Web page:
WASHINGTON, D.C. — Dome Karukoski shared one critical, albeit sad, boyhood link with J.R.R. Tolkien: being fatherless.
Karukoski, then 12 years old, grew enamored of Tolkien’s books. “I was bullied, without a father. I was alone, and those stories, they became friends to me,” he recalled. “I’ve been a fan of Tolkien for 30 years,” Karukoski added. “It’s always touching on a very personal level: finding a friend, and finding friends in need of friends.”
Karukoski directed the new movie “Tolkien,” which chronicles Tolkien’s adolescence through his time as a family man prior to the astonishing literary success he enjoyed with “The Hobbit” and many future works, including “The Lord of the Rings” and “The Silmarillion.”
But to be a Tolkien fan requires reading. A lot of reading. Tolkien, a Catholic, was prolific; between books he even translated the Book of Jonah for the Jerusalem Bible in 1966. After his death in 1973, Tolkien’s children permitted the posthumous release of unpublished manuscripts and alternative versions of previously published works.
“I’ve read almost all the books, most of them twice,” Karukoski told Catholic News Service during a May 6 telephone interview from New York, where he was promoting “Tolkien,” although he confesses he hasn’t read his entire output — yet. “There’s one on my night table. It will be a lifelong process, understanding his work more thoroughly every time you read it. Rereading books, the books that he was writing at that time (in which the movie is set), I found other layers in those books. They were layers I hadn’t seen before.”
He added, “When I was young, ‘Lord of the Rings’ was my favorite book. Now it’s ‘The Silmarillion.'”
In making the movie, “we tried to be very true” to Tolkien’s Catholicism,” Karukoski said. “We actually had more scenes with Father Francis (Colm Meaney) with young Tolkien,” although they didn’t make the final cut. He added he filmed a scene intercutting the reception of Communion with the death on World War I battlefields — Tolkien served in the British army but bouts of trench fever kept him away from the front — and “people felt it was boring,” he said.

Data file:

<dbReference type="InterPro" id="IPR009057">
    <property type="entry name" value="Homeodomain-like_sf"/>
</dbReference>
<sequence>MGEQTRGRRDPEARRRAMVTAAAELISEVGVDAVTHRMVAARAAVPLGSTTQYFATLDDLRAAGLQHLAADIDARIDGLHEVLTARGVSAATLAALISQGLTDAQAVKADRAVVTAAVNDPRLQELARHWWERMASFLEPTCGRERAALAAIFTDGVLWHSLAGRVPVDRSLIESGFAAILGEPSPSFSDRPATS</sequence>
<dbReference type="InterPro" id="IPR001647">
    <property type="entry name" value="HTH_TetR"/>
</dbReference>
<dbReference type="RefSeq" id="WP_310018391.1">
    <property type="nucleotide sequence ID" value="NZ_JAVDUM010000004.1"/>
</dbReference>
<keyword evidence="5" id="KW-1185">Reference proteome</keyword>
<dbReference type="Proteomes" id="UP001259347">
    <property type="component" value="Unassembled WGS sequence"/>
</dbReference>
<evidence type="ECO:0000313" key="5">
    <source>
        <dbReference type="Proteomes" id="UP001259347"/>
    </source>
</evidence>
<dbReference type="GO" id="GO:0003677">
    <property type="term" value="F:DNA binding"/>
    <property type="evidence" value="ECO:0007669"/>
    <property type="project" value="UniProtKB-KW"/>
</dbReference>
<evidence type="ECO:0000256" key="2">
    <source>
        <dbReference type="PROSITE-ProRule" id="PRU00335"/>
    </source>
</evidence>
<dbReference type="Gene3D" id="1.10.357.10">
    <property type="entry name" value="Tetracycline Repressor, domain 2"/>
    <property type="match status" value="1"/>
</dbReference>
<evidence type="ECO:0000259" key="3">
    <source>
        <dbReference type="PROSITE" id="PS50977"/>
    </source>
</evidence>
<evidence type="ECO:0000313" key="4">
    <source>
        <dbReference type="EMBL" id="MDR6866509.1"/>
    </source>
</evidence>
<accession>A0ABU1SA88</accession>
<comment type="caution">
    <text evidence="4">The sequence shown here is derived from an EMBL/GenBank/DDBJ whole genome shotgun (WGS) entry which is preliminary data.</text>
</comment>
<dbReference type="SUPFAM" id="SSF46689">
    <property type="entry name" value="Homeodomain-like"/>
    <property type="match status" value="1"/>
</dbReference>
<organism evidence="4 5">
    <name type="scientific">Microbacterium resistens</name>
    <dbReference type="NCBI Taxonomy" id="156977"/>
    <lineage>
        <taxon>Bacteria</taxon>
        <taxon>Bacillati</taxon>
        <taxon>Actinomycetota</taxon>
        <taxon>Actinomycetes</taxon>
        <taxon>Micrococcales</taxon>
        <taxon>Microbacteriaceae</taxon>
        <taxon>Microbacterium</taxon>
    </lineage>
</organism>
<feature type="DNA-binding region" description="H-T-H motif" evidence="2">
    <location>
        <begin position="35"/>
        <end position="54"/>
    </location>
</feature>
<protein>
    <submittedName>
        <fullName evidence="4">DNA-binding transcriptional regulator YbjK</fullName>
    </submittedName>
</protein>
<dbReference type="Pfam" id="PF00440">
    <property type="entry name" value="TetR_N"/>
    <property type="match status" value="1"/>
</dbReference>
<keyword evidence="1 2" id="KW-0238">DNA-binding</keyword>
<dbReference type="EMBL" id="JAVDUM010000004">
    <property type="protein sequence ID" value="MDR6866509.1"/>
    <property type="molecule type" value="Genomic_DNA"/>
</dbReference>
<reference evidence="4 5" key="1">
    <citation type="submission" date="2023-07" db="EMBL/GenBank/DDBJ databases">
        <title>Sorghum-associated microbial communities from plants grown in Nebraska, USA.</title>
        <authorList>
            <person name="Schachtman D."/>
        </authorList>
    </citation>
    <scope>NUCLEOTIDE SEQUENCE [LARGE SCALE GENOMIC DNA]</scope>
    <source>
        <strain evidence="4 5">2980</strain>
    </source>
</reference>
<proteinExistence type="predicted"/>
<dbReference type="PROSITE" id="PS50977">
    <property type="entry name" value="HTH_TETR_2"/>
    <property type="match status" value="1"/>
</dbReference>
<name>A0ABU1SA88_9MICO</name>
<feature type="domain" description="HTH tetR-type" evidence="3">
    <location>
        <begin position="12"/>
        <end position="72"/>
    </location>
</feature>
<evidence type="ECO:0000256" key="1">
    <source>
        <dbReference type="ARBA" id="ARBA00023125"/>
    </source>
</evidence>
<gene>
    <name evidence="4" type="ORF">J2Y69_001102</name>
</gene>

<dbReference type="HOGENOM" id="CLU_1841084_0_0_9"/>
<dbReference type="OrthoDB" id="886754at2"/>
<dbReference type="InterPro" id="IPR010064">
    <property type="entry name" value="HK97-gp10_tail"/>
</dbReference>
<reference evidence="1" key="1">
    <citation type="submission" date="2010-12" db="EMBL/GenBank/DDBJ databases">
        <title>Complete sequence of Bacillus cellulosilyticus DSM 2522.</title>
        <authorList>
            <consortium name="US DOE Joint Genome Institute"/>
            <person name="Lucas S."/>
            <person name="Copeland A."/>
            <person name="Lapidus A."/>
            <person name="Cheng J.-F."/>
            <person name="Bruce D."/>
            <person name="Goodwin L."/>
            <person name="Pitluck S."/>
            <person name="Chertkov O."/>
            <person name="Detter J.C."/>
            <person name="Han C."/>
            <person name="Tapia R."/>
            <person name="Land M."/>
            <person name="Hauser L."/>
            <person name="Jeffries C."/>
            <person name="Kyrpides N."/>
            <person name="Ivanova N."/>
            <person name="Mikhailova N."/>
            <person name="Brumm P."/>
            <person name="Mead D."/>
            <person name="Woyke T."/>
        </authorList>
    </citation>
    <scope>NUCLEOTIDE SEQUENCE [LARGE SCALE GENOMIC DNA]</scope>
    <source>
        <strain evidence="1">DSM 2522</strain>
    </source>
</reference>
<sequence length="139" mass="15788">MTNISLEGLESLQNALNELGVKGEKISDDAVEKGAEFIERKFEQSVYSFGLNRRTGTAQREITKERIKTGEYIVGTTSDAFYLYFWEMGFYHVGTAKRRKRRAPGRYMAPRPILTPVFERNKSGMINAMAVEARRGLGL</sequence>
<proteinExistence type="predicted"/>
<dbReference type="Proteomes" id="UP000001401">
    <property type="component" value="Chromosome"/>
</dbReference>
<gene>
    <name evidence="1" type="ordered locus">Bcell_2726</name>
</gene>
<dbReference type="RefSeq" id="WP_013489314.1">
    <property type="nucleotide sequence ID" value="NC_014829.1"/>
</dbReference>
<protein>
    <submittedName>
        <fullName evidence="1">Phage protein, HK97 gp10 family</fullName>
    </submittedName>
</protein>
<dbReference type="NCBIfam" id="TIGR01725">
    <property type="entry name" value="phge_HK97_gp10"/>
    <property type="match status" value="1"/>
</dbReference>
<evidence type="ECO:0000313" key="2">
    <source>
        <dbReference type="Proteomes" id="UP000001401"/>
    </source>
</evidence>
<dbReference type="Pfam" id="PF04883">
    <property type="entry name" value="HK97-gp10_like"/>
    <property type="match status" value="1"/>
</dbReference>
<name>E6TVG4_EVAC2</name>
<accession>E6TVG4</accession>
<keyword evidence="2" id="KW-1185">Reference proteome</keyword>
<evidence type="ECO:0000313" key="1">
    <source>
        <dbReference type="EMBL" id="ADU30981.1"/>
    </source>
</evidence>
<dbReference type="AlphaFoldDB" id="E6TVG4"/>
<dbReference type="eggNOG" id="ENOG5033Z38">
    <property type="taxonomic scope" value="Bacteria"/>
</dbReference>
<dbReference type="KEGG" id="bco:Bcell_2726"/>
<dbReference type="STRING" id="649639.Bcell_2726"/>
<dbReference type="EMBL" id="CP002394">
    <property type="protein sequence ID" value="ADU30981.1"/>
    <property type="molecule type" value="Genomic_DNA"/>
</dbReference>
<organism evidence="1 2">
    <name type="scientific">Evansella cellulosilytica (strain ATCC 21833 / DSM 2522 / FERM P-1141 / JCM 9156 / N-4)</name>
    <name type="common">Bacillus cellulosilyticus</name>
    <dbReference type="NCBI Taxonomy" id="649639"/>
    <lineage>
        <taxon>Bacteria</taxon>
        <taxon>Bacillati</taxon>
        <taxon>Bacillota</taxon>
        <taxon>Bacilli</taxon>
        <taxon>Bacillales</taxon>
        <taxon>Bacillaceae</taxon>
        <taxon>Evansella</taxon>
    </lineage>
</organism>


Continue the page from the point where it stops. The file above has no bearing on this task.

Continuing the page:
“Religion is so internal, it’s difficult to visualize. It’s like watching an encyclopedia,” Karukoski added. At one point in “Tolkien,” the title character “says he’s a bad Catholic. How do you portray that?” he mused. “One way is showing he’s looking to have (an) answer and he cites Christ. And looking for an answer, and he doesn’t get one. I wonder how many people get that” from watching the movie.
It’s also important to note, Karukoski told CNS, that “The Lord of the Rings,” perhaps Tolkien’s most profoundly Catholic epic, “comes 20 years after the film’s time.”
Although Tolkien himself was annoyed that the young adults of the 1960s who fancied themselves part of an anti-war counterculture embraced his works, “the film itself is quite anti-war, and in that is a pacifist declaration,” he noted. “In these times of 2019, it still feels that war is an option.”
Disabusing the notion that war is a positive thing in “Tolkien” is “vital that the film shows that,” Karukoski said. Tolkien and his friends “wanted to change the world with art: the poet, composer, painter. All these beautiful souls that would have flourished, their world is gone because of war.” Tolkien himself, he added, had his personal problem with his son, Michael, going to World War II, because Tolkien had lost so many friends in World War I.
Moviemaking is hard enough, and for Karukoski it’s tougher when the subjects are real-life figures. “People expect more fantasy or they expect less fantasy. There were people who expected more of a Catholic priest figure: ‘You are whitewashing Catholicism. The priest should be the voice.’ People want to see more religion. People want to see more change. The only way to do a film is to do it as true to yourself. Tolkien meant so much to me when I was 12 or 13. What I can satisfy is my own appreciation of him.”
While “by turns lyrical and moving,” “Tolkien” “may not be the biography that every fan … is looking for,” said John Mulderig, CNS assistant director of media reviews, in his critique. With Meaney’s Father Francis character the only on-screen link between Tolkien and his faith, he added, “this may leave Catholic moviegoers feeling somewhat cheated, though it’s not clear how strong a hold religion had on Tolkien in these early stages of his life.”
“Tolkien” received a classification of A-II — adults and adolescents — for some harsh combat violence, a few gruesome images and a bit of slightly bawdy humor.